Gudaf Tsegay (5000m), Mondo Duplantis (pole vault) break world records at Pre Classic
Ethiopian Gudaf Tsegay became the second woman to break the 5000m world record this year and nearly became the first woman to break 14 minutes in the event.
Tsegay, a world champion at 5000m (2022) and 10,000m (2023), clocked 14 minutes, 00.21 seconds at the Pre Classic in Eugene, Oregon. She took nearly five seconds off Kenyan Faith Kipyegon’s record of 14:05.20 set June 9.
Just over an hour later, Swede Mondo Duplantis broke the men’s pole vault world record for a seventh time.
The Olympic and world champion upped it by one centimeter to 6.23 meters (20 feet, 5 inches) on his 16th attempt at the height since taking the record to 6.22 meters on Feb. 25.
Similar to Ukrainian Sergey Bubka in the 1980s and ‘90s, Duplantis has chosen to raise the bar by the minimum one centimeter for all of his world record attempts. He receives bonus money every time he breaks it.
“It is a difficult thing to factor in because of course I guess there is that thing where it is nice to break world records as much as you possibly can, but at the same time, you don’t really know exactly how high you can jump on each given day,” he said. “I don’t know what the perfect number is.”
In the last three years, the women’s 5000m world record has been lowered 10.94 seconds combined by Ethiopian Letesenbet Gidey, Kipyegon and now Tsegay.
Kenyan Beatrice Chebet was second to Tsegay on Sunday in 14:05.92, the third-fastest time in history.
Tsegay placed 13th at last month’s world championships in the 5000m that was won by Kipyegon. That race took place seven days after Tsegay led an Ethiopian medals sweep of the 10,000m. She said Sunday that she picked up a leg injury between those two finals.
Tsegay said at worlds that she may bid to race the 1500m, 5000m and 10,000m at the 2024 Paris Olympics. Tsegay is the fourth-fastest woman in history at 10,000m and 12th-fastest in the 1500m.
Also Sunday, Athing Mu broke her American record by winning the 800m in 1:54.97, overtaking Olympic and world silver medalist Keely Hodgkinson of Great Britain.
Mu, who followed her Tokyo Olympic gold and 2022 World title with a bronze at last month’s worlds, ran the world’s best time in five years.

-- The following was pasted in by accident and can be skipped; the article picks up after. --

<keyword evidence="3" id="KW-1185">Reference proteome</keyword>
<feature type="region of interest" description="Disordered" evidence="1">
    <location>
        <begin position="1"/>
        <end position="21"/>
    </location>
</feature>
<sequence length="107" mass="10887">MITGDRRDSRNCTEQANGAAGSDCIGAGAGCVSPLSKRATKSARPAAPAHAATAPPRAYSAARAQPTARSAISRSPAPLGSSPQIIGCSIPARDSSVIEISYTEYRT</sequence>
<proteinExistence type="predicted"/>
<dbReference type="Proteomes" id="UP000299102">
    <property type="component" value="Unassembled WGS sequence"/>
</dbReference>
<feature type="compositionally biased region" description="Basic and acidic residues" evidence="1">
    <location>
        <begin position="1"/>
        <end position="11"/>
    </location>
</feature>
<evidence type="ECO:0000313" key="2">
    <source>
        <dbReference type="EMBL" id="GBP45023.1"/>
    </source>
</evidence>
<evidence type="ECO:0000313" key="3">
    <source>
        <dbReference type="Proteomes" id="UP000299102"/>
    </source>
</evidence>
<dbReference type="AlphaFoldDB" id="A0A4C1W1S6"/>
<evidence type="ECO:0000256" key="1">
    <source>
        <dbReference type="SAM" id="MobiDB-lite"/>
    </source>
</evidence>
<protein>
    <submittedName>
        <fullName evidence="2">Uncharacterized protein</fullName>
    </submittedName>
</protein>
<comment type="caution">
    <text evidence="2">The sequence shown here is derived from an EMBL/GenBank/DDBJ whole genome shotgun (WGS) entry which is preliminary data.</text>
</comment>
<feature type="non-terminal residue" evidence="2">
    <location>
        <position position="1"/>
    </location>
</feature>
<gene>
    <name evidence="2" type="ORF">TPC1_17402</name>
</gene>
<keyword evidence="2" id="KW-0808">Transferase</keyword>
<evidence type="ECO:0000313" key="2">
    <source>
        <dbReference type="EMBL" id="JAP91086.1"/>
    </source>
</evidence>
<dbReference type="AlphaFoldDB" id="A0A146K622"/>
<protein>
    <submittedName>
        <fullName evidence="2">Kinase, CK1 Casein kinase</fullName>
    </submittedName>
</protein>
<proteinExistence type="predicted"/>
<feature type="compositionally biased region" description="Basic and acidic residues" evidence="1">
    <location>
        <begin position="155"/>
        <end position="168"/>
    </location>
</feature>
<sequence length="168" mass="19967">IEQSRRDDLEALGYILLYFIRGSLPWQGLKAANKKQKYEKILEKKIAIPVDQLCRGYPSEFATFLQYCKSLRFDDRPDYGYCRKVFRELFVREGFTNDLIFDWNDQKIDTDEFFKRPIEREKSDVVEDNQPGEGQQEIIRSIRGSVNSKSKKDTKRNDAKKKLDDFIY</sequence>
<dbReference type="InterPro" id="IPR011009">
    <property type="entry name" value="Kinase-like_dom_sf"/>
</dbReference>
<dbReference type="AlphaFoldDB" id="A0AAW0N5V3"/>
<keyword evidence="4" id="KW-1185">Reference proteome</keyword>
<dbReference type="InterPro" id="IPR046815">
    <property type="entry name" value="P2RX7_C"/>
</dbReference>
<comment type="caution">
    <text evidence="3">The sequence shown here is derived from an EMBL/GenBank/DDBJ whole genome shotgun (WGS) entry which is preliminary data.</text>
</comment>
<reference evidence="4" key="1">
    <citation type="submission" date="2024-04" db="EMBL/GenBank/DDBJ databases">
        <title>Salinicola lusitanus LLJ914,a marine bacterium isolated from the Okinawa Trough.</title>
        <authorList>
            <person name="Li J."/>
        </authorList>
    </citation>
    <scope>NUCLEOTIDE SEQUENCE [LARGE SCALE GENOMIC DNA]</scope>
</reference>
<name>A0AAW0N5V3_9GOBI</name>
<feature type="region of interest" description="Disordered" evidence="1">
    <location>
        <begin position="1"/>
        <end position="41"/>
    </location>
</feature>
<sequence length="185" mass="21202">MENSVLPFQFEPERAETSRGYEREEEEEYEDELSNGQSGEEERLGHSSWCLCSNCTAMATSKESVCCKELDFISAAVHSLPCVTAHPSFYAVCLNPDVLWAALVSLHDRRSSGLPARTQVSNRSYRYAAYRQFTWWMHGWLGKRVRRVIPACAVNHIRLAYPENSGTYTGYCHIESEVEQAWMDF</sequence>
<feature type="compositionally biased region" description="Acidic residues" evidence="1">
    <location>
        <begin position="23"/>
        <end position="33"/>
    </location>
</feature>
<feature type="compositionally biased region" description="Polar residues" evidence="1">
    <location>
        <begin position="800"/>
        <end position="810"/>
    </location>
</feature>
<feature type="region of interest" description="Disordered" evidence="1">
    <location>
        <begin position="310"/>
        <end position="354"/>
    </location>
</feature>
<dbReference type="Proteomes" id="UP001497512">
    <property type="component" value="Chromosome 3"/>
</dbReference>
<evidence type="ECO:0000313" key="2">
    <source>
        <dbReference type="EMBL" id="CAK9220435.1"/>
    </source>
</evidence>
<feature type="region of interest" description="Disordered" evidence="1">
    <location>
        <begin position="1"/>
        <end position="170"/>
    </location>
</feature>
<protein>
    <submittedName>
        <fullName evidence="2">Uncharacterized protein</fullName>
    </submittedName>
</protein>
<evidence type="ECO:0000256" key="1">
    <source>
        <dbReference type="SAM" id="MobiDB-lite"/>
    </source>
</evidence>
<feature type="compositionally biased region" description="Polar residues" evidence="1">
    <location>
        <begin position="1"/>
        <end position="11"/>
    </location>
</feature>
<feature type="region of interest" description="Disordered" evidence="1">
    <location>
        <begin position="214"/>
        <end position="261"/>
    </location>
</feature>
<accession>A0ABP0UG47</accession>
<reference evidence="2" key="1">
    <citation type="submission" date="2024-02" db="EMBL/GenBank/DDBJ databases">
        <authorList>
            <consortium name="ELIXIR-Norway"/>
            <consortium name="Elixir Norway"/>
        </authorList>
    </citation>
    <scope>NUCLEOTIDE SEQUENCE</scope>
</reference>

“I just didn’t enjoy any day,” at world championships, Mu, who considered not racing worlds after a busy two years, told Lewis Johnson on NBC Sports. “I’m happy that I could rejuvenate after worlds, take the three weeks to enjoy life.”
Norway’s Jakob Ingebrigtsen ran the third-fastest 3000m in history (7:23.63), one day after running the third-fastest mile in history.
Ingebrigtsen, the Olympic 1500m gold medalist and world 5000m champion, edged Ethiopian Yomif Kejelcha by one hundredth of a second. Grant Fisher was third in 7:25.47, breaking his American record by 3.01 seconds
Earlier this year, Ingebrigtsen ran the fastest times in history in the 2000m and at two miles. The mile, 2000m, 3000m and two miles are not contested at the Olympics or world outdoor championships.
Jamaican Shericka Jackson won the 200m in 21.57, the eighth-fastest time in history. In the last 15 months, Jackson has run five of the eight best times in history. Her best time (21.41) is seven hundredths shy of Florence Griffith-Joyner’s world record from 1988.
Joe Kovacs handed Ryan Crouser his first defeat in the shot put since last September, throwing 22.93 meters. Crouser, whose world record from May 27 is 23.56, was second on Sunday with a 22.91-meter throw.
Kenyan Emmanuel Wanyonyi won the men’s 800m in 1:42.80, the world’s best time in four years. Wanyonyi, 19 and the world silver medalist, overtook world champion Marco Arop, who ran 1:42.85 for a Canadian record.
Jamaican Hansle Parchment overtook American Grant Holloway to win the 110m hurdles in a personal-best 12.93 seconds, the world’s best time this year. Parchment is the Olympic gold medalist. Holloway (13.06) is the three-time reigning world champion.
Valarie Allman won the discus with a 68.66-meter throw, edging countrywoman Laulauga Tausaga-Collins by 11 inches. It was a reversal of their American one-two from August’s worlds.
The Pre Classic was the last top-level meet of the outdoor track and field season.
The fall marathon season begins next Sunday in Berlin, headlined by world record holder and two-time Olympic gold medalist Eliud Kipchoge of Kenya.